The Re-Branding of America: Metro Memo May 20 “Your World,” not mine …

Again with the Metro messages. Today was a gorgeous day in the District, so I ventured and mosied.

What better way to start the day than to cross paths with our darling future …

(No, it’s not blurry — it’s artistic.)

I’m not sure about a better way to start the day, but I can think of a few ways how the ending could improve.

Mere feet below the bricks upon which their feet pitter-patter, are delightful advertisement/successories about the glorious world immersing these bright-eyed youths. If nothing else, illiteracy gives these kids the advantage of not having this world to look forward to …


Yay for … I can’t even think of something sarcastic enough for this travesty.

Hey, but at least kids don’t have to face their “your world” just yet. The only job kids should have is fun-testing and playing games — oh, wait, never mind, just the fun-testing. Scratch the games part …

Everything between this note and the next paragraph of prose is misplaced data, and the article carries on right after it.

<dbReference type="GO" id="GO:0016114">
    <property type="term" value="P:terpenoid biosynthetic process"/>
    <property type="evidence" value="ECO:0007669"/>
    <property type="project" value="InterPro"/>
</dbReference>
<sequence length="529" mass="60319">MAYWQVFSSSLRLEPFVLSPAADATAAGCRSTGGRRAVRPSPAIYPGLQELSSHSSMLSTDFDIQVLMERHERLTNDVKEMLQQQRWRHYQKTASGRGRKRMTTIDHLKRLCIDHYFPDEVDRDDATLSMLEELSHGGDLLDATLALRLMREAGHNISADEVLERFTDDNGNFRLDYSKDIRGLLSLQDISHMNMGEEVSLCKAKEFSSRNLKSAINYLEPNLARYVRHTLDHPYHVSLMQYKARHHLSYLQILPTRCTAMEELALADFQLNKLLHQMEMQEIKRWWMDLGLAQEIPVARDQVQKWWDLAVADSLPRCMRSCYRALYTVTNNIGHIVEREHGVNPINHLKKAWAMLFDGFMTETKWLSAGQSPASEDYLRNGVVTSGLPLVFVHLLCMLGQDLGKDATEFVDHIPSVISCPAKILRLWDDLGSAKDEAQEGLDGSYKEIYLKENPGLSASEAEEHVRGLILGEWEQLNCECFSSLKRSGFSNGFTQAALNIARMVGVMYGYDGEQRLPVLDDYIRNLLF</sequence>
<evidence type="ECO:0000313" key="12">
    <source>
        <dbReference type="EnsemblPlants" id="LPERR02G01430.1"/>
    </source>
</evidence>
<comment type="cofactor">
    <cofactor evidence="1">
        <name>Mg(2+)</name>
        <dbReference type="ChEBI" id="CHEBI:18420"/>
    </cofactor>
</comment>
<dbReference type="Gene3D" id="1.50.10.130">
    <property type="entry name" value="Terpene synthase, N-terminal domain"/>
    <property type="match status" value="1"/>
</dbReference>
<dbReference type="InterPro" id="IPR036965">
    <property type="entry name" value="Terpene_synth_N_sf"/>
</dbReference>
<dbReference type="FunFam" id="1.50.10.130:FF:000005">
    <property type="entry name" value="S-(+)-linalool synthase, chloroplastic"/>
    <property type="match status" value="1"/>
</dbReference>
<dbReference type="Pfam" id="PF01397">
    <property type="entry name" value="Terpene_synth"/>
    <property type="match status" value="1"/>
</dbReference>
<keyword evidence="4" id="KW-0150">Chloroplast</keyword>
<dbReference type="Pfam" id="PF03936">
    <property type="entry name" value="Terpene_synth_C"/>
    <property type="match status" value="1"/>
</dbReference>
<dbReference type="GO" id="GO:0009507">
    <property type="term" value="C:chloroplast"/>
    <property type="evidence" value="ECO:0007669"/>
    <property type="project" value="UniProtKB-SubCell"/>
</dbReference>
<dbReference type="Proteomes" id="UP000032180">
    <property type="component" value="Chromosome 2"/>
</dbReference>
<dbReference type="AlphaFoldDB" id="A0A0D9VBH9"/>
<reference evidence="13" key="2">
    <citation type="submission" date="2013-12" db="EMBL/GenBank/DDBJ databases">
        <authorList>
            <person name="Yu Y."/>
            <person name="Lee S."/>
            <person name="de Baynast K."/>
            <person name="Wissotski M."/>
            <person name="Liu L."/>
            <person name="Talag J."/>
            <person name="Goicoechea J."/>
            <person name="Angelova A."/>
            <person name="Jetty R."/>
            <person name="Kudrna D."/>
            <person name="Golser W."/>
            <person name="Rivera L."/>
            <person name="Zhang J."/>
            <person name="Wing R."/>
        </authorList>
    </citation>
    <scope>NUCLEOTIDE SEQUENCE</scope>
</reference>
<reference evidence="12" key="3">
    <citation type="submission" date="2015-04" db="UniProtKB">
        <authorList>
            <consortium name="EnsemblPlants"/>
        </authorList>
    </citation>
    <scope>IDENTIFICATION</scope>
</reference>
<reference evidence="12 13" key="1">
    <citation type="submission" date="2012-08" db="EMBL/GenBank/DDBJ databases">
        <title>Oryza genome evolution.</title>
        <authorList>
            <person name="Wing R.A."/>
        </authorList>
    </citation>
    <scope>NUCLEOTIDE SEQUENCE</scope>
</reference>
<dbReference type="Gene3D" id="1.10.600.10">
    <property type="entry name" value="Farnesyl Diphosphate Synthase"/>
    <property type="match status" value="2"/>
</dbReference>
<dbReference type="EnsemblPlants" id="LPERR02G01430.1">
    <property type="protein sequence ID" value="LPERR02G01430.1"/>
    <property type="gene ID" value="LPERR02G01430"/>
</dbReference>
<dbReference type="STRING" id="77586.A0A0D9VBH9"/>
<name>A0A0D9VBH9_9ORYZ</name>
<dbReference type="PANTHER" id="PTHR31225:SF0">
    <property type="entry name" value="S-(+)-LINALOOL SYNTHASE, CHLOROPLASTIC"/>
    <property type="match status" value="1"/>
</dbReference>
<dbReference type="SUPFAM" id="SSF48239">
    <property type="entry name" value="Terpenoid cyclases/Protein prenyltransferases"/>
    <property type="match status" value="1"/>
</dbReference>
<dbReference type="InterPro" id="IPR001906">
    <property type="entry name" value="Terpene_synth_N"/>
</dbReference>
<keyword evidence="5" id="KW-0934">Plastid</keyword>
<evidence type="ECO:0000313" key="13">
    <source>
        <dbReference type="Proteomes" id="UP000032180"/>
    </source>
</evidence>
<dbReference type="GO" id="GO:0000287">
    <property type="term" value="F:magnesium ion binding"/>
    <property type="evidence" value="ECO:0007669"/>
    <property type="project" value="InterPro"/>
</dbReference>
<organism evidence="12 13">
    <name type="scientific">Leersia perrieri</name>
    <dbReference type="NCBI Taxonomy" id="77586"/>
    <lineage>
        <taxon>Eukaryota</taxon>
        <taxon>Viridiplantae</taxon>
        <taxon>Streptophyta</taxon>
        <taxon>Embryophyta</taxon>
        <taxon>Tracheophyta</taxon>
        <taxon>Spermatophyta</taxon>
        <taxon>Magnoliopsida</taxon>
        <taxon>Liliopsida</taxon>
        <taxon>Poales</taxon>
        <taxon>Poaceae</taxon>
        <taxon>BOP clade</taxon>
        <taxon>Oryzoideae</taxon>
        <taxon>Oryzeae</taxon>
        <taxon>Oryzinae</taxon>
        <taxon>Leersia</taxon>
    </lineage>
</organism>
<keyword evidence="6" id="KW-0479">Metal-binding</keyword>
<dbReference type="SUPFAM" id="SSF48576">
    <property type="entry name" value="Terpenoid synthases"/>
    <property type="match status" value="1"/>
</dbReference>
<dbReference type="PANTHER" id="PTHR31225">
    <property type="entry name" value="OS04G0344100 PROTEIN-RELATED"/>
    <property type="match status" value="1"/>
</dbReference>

I don’t think they meant the “SpongeBob SquarePants: The Movie” game either, man. Imagine how fun it’d be if they did though. Yeah, maybe L.A., but not D.C.

To round out the trifecta: a throwback

Well, that’s looking up for the tiny toddlers: you can’t revoke recess privileges from someone who you can’t actually prove stole the juice and cookies.

Watch this space: Everyone fears this scary world in which kids are growing. Next time that fear rises: don’t feed it, fight it. In a digital age, something as simple as computers — and their ads — say a lot about how we perceive and connect with the world around us. So these kids here: is innovation opening Windows to access the world around them, or is it building borders to block the “dangerous” unknown

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